Indy 500 Blackout – its continued existence is nonsense, particularly with COVID restrictions in place
by Kent Sterling
May 24, 2021
The same debate rages every year in central Indiana – should the Indy 500 live and local TV blackout be permanently lifted?
Twice in recent times the greatest spectacle in racing has been available to television viewers in the city where the race is taking place. Last year when no one was allowed inside the Indianapolis Motor Speedway and in 2016 when the race was sold out, Indy residents were able to watch the race live. In other years, the only mass media were allowed to broadcast the race on the IMS Radio Network.
Of course, local live TV blackouts from sporting events are idiotic. Therefore, with the exception of the Indy 500, they no longer exist. Power outages push the gate instead of improving it. NBC’s broadcast of the Indy 500 is a love letter to the event and will pique the interest of young Hoosiers and make them more likely to compete in future races. Instead, those in power have embraced the arcane notion that a blackout will force fans to watch the race to buy tickets.
The NFL and NHL believed it too. Then they found out what was already obvious. TV is an extended commercial for participation in the events it broadcasts. People watch and say to themselves, “This looks like a fun way to spend a few hours! I want to get there! Let’s buy tickets! “That’s why all similar blackouts passed a generation ago. But for some reason this lingers as a ridiculous ode to bad business practice.
For younger viewers, their understanding of the blackout is stricter and more unsettling. If an event isn’t broadcast live, it doesn’t exist. They are not more likely to buy tickets – they refuse to believe the race is on. Instead of looking at the Indy as a cool event and fun way to spend the day leading up to Memorial Day, they choose another option.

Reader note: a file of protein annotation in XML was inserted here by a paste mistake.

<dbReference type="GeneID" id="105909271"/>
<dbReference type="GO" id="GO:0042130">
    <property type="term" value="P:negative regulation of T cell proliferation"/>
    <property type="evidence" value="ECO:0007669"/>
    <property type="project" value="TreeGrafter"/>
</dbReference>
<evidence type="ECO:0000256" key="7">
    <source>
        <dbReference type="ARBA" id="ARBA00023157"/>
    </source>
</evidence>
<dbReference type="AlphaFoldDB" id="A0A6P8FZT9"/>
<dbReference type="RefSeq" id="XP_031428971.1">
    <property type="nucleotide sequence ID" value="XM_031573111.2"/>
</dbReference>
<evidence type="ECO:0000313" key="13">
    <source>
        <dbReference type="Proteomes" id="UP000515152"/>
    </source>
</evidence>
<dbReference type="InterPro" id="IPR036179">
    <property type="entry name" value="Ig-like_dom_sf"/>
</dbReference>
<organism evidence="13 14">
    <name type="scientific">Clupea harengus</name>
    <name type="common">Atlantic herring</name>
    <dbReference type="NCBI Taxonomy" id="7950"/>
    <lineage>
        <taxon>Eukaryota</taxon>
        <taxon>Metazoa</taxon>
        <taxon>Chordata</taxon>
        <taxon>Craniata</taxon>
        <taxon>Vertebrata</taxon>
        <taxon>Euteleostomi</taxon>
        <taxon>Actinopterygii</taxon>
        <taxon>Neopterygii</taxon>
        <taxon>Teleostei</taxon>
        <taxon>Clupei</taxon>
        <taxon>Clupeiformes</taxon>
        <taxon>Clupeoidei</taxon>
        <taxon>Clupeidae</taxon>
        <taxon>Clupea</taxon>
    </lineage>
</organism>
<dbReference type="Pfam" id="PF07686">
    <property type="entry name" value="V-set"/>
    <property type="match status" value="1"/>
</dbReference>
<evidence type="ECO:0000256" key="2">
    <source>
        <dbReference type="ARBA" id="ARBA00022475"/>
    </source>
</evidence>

The decision on whether Indianapolis Motor Speedway will lift the live blackout has yet to be made even though the race is only six days away. It’s easy to argue that a COVID-controlled presence limit of 135,000 should make this the easiest of all calls. With the 135K tickets gone, the race is technically a sell-out. So who would benefit if Indy residents were prevented from watching the race live? This argument, lost in the weeds, is unnecessary as the blackout contradicts logic as a concept.
IMS President Doug Boles told WISH-TV yesterday that the blackout had not been discussed and that a decision would be made this week. Knowing how detailed Boles and Penske are, I don’t think so for a minute. The longer they step the can down the street, the more heroic their gesture of access – and the more money the wireless network can charge for their spots.
Again, nobody benefits from continuing the blackout. Nobody. With live TV, national ratings will be higher, more tickets will be sold, and the coolness of the Indy 500 will be shared with a generation of Hoosiers who otherwise would never know they exist. Yes, the wireless network may lose a pretty steep surge of 10 ratings and 60 shares in the Indy market, but what does that mean in a big way for IMS owner Roger Penske?
The longstanding traditions of the Indianapolis 500 can be curious to the point of confusion, but Penske is one of the clearest thinkers in the world. I assumed when he bought the speedway and all of its assets, he would reduce the blackout on the first day. Not far away. We can only hope the logic wins year after year before the latest live and local TV blackout is considered obsolete in American sports media.